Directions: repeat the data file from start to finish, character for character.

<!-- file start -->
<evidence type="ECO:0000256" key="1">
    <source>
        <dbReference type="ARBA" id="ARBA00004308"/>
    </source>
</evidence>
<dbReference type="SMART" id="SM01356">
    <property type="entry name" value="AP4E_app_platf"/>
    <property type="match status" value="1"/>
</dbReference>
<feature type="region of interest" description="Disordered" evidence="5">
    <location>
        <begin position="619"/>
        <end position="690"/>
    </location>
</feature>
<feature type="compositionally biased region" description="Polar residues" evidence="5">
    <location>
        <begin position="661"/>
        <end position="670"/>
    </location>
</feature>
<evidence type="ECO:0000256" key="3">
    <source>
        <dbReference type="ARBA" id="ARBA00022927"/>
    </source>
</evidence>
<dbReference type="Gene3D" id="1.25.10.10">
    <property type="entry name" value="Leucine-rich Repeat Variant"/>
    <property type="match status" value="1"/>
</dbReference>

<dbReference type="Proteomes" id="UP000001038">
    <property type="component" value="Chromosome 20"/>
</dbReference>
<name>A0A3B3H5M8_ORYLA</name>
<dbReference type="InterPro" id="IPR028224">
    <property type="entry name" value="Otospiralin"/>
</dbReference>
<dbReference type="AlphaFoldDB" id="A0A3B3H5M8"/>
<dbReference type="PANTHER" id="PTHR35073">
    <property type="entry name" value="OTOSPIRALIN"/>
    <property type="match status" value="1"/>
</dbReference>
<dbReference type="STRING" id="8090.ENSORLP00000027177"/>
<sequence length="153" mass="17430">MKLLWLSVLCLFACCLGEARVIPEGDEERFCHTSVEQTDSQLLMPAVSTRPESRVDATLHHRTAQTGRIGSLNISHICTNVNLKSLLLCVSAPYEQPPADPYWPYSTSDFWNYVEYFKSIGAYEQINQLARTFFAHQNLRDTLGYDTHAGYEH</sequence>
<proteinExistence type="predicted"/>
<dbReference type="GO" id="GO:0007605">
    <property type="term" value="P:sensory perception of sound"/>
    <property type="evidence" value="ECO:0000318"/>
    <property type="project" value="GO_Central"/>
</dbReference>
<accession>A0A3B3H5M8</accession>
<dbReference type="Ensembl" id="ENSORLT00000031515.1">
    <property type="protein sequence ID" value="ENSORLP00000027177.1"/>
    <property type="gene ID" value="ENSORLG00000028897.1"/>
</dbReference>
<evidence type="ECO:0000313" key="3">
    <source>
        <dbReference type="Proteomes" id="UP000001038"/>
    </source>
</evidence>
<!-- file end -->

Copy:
<evidence type="ECO:0000256" key="1">
    <source>
        <dbReference type="ARBA" id="ARBA00004308"/>
    </source>
</evidence>
<dbReference type="SMART" id="SM01356">
    <property type="entry name" value="AP4E_app_platf"/>
    <property type="match status" value="1"/>
</dbReference>
<feature type="region of interest" description="Disordered" evidence="5">
    <location>
        <begin position="619"/>
        <end position="690"/>
    </location>
</feature>
<feature type="compositionally biased region" description="Polar residues" evidence="5">
    <location>
        <begin position="661"/>
        <end position="670"/>
    </location>
</feature>
<evidence type="ECO:0000256" key="3">
    <source>
        <dbReference type="ARBA" id="ARBA00022927"/>
    </source>
</evidence>
<dbReference type="Gene3D" id="1.25.10.10">
    <property type="entry name" value="Leucine-rich Repeat Variant"/>
    <property type="match status" value="1"/>
</dbReference>

<dbReference type="Proteomes" id="UP000001038">
    <property type="component" value="Chromosome 20"/>
</dbReference>
<name>A0A3B3H5M8_ORYLA</name>
<dbReference type="InterPro" id="IPR028224">
    <property type="entry name" value="Otospiralin"/>
</dbReference>
<dbReference type="AlphaFoldDB" id="A0A3B3H5M8"/>
<dbReference type="PANTHER" id="PTHR35073">
    <property type="entry name" value="OTOSPIRALIN"/>
    <property type="match status" value="1"/>
</dbReference>
<dbReference type="STRING" id="8090.ENSORLP00000027177"/>
<sequence length="153" mass="17430">MKLLWLSVLCLFACCLGEARVIPEGDEERFCHTSVEQTDSQLLMPAVSTRPESRVDATLHHRTAQTGRIGSLNISHICTNVNLKSLLLCVSAPYEQPPADPYWPYSTSDFWNYVEYFKSIGAYEQINQLARTFFAHQNLRDTLGYDTHAGYEH</sequence>
<proteinExistence type="predicted"/>
<dbReference type="GO" id="GO:0007605">
    <property type="term" value="P:sensory perception of sound"/>
    <property type="evidence" value="ECO:0000318"/>
    <property type="project" value="GO_Central"/>
</dbReference>
<accession>A0A3B3H5M8</accession>
<dbReference type="Ensembl" id="ENSORLT00000031515.1">
    <property type="protein sequence ID" value="ENSORLP00000027177.1"/>
    <property type="gene ID" value="ENSORLG00000028897.1"/>
</dbReference>
<evidence type="ECO:0000313" key="3">
    <source>
        <dbReference type="Proteomes" id="UP000001038"/>
    </source>
</evidence>